“A wiser fella than myself once said, ‘Sometimes you eat the bar, and sometimes the bar, well, he eats you.’”
This is a play on an old cliché that uses “bear” instead of “bar,” which is a far more logical metaphor. But when the Stranger, The Big Lebowski’s baritone narrator, recites this to the Dude, the two men are sitting at a bar in a bowling alley, and the Dude is drowning his sorrows in Kahlúa and vodka (hence the bar reference). Either way, the meaning behind the quote—some days, you win big; others, you lose just as big—remains true. It’s similar to a slightly cruder quote: “Sometimes you’re the dog, and sometimes you’re the tree.” If you’re in a bad spot, have faith that things will eventually turn around. Such is the cyclical nature of life.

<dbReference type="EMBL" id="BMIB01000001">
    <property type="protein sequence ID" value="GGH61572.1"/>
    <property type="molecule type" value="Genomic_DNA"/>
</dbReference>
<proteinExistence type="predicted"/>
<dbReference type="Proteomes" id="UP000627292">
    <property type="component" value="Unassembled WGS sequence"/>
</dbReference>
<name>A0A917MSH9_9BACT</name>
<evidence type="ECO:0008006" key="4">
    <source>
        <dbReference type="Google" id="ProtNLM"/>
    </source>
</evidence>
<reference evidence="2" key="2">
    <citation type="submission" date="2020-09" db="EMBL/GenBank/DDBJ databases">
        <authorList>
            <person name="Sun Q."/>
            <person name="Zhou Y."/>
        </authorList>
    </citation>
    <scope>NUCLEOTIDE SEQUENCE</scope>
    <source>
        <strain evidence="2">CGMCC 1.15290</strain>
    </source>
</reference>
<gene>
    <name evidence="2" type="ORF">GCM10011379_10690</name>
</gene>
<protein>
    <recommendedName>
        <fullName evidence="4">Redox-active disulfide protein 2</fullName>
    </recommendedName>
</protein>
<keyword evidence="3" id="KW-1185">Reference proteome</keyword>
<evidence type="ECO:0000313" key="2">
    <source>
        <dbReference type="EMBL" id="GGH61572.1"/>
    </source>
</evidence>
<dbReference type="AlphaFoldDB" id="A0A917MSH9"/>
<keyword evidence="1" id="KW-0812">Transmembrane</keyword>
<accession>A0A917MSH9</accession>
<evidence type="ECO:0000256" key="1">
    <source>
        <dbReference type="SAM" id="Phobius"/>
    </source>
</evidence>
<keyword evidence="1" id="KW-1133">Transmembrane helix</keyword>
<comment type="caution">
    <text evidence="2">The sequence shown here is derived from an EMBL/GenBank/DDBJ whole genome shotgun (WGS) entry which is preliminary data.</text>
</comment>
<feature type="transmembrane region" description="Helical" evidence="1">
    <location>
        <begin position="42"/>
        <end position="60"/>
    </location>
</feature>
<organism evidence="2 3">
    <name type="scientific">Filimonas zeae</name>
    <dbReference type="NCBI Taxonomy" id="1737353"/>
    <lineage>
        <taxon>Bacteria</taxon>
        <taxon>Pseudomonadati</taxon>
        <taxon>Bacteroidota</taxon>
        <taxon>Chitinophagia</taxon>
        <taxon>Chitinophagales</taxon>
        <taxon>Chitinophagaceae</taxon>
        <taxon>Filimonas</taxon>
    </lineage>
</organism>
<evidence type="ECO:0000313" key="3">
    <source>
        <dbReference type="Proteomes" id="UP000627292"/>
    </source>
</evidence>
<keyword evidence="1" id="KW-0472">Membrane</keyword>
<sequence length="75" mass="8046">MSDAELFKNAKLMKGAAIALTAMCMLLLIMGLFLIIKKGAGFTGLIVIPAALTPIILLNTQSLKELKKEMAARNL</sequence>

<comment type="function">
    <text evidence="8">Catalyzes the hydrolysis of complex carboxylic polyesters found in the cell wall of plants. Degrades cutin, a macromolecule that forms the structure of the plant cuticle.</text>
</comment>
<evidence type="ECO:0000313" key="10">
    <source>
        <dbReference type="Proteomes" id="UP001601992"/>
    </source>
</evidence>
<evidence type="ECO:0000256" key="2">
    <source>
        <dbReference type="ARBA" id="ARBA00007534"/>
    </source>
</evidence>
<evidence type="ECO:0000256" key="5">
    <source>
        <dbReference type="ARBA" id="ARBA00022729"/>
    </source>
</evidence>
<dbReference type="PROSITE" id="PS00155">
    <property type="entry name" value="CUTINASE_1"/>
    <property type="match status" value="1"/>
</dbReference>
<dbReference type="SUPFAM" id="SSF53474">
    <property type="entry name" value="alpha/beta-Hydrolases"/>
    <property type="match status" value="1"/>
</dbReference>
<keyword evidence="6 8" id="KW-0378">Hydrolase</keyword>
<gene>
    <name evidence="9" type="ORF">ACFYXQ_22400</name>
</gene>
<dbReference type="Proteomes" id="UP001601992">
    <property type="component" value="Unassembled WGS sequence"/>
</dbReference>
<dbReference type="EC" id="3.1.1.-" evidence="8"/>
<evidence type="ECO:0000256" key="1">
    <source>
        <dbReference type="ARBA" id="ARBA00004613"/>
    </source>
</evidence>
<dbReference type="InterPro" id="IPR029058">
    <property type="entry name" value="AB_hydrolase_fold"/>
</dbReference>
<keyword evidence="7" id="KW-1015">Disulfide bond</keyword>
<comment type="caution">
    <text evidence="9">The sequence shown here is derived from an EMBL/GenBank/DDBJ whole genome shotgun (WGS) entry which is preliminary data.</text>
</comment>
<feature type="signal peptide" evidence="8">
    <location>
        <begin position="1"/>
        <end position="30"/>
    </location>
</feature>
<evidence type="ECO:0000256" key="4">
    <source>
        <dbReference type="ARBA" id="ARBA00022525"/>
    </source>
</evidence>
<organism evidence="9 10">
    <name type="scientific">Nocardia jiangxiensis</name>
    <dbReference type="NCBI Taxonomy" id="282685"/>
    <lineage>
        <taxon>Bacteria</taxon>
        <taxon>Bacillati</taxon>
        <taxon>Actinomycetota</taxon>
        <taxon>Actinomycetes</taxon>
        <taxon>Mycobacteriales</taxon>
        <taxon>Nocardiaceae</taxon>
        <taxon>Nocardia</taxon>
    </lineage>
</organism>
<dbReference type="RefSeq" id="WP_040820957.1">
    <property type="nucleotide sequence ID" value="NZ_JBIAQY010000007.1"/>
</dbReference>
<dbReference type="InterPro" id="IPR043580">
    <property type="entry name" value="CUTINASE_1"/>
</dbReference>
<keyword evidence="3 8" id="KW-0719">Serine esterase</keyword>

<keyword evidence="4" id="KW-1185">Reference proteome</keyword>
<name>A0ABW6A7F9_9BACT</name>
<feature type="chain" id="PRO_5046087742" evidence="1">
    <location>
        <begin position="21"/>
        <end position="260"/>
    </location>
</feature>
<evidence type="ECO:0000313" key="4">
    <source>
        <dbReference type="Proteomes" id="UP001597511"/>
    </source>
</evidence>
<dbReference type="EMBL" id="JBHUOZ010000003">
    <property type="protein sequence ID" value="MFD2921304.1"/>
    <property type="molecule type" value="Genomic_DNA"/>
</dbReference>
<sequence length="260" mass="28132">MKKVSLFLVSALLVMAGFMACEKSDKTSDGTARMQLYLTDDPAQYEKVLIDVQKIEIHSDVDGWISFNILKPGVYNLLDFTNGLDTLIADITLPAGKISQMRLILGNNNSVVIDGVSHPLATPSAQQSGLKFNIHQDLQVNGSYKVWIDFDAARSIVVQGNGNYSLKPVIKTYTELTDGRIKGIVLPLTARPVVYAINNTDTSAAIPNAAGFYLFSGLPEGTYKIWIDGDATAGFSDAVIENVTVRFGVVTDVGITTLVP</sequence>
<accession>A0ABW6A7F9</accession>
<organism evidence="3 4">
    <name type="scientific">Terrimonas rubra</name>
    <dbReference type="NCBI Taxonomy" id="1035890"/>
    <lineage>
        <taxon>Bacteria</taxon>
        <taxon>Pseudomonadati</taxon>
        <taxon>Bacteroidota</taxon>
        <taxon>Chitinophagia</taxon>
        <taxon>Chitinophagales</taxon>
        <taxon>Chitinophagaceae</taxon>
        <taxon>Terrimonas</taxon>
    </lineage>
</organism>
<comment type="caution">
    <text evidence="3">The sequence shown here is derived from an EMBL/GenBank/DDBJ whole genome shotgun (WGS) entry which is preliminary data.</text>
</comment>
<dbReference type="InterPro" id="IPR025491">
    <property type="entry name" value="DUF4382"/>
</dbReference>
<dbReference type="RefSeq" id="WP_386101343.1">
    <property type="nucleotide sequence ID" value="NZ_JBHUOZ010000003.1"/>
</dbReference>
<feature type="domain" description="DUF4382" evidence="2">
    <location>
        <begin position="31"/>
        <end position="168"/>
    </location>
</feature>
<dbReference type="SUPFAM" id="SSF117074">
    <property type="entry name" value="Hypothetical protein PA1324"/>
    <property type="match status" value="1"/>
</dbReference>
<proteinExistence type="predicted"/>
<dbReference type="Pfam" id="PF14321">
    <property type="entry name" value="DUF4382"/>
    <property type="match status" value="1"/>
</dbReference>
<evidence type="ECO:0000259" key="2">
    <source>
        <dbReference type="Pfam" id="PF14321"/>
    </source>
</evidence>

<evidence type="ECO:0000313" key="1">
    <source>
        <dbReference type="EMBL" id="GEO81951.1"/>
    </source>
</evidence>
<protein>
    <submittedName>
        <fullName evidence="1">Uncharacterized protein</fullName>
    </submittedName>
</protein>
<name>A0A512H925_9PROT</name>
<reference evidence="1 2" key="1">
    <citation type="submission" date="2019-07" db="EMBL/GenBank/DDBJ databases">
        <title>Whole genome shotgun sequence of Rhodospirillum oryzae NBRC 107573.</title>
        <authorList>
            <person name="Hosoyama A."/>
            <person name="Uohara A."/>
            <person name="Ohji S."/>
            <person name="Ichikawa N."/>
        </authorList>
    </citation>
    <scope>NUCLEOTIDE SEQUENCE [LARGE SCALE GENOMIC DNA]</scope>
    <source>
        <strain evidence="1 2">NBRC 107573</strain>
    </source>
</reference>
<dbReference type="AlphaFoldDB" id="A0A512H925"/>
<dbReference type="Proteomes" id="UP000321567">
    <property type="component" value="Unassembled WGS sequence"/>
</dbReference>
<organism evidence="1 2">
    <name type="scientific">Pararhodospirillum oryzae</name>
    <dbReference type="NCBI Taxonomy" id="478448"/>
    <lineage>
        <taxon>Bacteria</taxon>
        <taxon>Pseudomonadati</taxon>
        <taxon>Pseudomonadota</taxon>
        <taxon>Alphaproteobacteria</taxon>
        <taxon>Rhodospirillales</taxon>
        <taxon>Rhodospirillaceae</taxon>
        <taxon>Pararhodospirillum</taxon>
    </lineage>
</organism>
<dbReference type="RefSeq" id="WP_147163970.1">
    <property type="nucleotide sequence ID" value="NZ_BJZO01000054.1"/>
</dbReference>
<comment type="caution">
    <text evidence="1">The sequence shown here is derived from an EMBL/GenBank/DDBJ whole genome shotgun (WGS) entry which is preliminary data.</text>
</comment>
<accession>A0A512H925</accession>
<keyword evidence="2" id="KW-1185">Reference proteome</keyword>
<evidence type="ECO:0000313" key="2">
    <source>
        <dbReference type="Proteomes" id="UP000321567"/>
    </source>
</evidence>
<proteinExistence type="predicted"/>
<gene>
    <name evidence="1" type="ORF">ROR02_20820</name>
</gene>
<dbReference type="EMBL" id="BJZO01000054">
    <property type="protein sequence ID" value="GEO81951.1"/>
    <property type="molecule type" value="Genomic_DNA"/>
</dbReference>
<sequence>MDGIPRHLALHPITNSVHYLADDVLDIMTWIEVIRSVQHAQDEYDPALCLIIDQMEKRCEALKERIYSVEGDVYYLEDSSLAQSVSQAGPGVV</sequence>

“Happiness is only real when shared.”
Christopher McCandless, the young man whose tragic story inspired the book Into the Wild and its movie adaptation, wrote these words in his diary shortly before dying of starvation alone in the harsh Alaskan wilderness. He embarked on the dangerous journey that led to his demise in order to find happiness and peace as an individual within nature’s beauty, eschewing convention—as well as the advice and love of his family and friends—in the process. At the end, he realized all too late that happiness can only be found among the very people he pushed away. True inner contentment comes from being selfless and finding a way to spread the joy you possess to those around you. Happiness can result from developing oneself individually, as McCandless tried to do in the wild, as long as it’s not done at the expense of your connection to your fellow humans.